The SUMIFS formula works in exactly the same way though starts with the range of cells to sum (the list of quantity sold cells – the range \$D\$2:\$D\$9). The syntax of the SUMIFS formula is =SUMIFS(Sum Range, Criteria Range 1, Criteria 1, Criteria Range 2, Criteria 2….). Applying this to our situation, the completed formula in cell D20 is =SUMIFS(\$D\$2:\$D\$9,\$A\$2:\$A\$9,A20,\$B\$2:\$B\$9,B20). This returns a value of 100 which is the sum of Sales by Andrew in Digital sales – i.e. the value in cell D2 (as Andrew and Digital Sales is a unique combination). Once we drag this formula down we can see that in cell D26 we get a value of 1400 – the sum of values in cells D8 and D9 which are attributable to both salesperson Andrew and department Hardware.

### Using Condition Operators with SUMIFS/COUNTIFS

You can combine the COUNTIFS/SUMIFS formulas with condition operators such as “>”, (greater than), “>=” (greater than or equal to”, “<” (less than), “<=” (less than or equal to) and “<>” (not equal to). Note that these condition operators must be contained within double quotes if they are to be combined with a cell reference. This is done using the & character. For example the condition ‘Sales greater than 300’ can be written as “>300” or if the number 300 is written in cell B14 then the condition is written as “>”&B14.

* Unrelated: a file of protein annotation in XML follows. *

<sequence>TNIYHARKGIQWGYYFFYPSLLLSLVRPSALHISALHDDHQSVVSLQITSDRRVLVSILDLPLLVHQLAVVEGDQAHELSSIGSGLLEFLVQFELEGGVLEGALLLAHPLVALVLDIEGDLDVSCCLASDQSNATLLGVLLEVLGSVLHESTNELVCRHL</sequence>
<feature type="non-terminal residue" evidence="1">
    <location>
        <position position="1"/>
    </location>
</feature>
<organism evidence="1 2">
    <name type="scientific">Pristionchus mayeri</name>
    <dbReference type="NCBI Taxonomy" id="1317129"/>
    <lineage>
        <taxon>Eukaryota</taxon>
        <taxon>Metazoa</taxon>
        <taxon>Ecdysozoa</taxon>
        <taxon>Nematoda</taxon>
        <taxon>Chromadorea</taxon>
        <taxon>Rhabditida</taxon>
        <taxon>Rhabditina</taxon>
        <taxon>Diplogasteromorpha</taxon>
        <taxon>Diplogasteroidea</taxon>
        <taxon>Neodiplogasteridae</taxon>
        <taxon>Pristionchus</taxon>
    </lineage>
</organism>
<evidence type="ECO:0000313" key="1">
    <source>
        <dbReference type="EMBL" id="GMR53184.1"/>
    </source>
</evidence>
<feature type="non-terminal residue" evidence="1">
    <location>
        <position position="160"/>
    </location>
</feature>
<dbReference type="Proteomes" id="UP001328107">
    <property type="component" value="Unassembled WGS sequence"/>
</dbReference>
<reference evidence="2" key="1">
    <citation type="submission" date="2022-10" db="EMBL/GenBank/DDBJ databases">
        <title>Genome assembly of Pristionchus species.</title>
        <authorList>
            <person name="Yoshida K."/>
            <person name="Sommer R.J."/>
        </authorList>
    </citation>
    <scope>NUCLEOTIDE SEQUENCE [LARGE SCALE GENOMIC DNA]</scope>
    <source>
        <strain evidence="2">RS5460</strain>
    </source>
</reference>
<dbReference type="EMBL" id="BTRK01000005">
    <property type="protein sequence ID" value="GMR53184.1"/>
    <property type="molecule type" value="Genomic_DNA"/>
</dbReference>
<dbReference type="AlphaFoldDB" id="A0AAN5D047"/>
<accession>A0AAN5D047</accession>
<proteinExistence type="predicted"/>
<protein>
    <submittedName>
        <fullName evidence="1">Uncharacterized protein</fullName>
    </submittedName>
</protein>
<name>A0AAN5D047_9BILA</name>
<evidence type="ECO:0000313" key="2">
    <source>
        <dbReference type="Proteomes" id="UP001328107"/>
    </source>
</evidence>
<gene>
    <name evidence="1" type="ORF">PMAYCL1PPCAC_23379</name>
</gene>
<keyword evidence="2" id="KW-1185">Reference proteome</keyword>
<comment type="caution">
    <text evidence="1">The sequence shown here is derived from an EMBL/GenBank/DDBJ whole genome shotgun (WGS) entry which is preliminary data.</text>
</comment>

This can be used to count/sum occurrences of values occurring within a range – for example if we had a list of dates, we could count/sum the number of values for each month by applying 2 conditions: the first is that the value has to be greater than or equal to each start date (e.g. ‘01/01/2012’) and the second is that it has to be less than each end date (e.g. 01/02/2012) – combining these into a COUNTIFS/SUMIFS formula would give us the number/sum of values within each range (e.g. all those occurring in Jan).

Applying this to our Topic Example workbook, we might want to know how many sales are greater than or equal to 300 (the value in cell B14) but less than or equal to 700 (the value in cell C14), for this we could use a COUNTIFS formula that would read =COUNTIFS(\$D\$2:\$D\$9, “>=”&B14, \$D\$2:\$D\$9,”<="&C14).

### Try it Out

In the Topic Example Workbook, complete the required formulas in the yellow cells:

• In cells H3:H9 use a COUNTIFS formula to count the number of sales for the salesperson in cells F3:F9 and Department in G3:G9.
• In cells I3:I9 use a SUMIFS formula to count the number of sales for the salesperson in cells F3:F9 and Department in G3:G9.
• In Cells D14:D15 use a SUMIFS/COUNTIFS formula combined with a condition operator for the condition specified in cells A14/A15.

A demonstration is shown in the video clip below. Resist the temptation to view the answers file below until you have tried this!

Once you have completed the ‘Try it Out’ exercise, the completed Excel file should look like this:

If the file does not display correctly try right clicking in the area above and selecting ‘Refresh’. If you are still unable to view the file properly, or it contains unsupported features, click here to download a copy.

### Considerations

• The criteria within a SUMIFS/COUNTIFS formula are combined with an ‘AND’ condition – i.e. you sum or count the values where Criteria 1 AND Criteria 2, Criteria 3 etc are met. If instead you wanted to do an or condition, then you can have a helper column which uses the [OR function] to return a true/false value and then base the SUMIFS/COUNTIFS formula on this. Alternatively, you can use the [SUMPRODUCT] formula.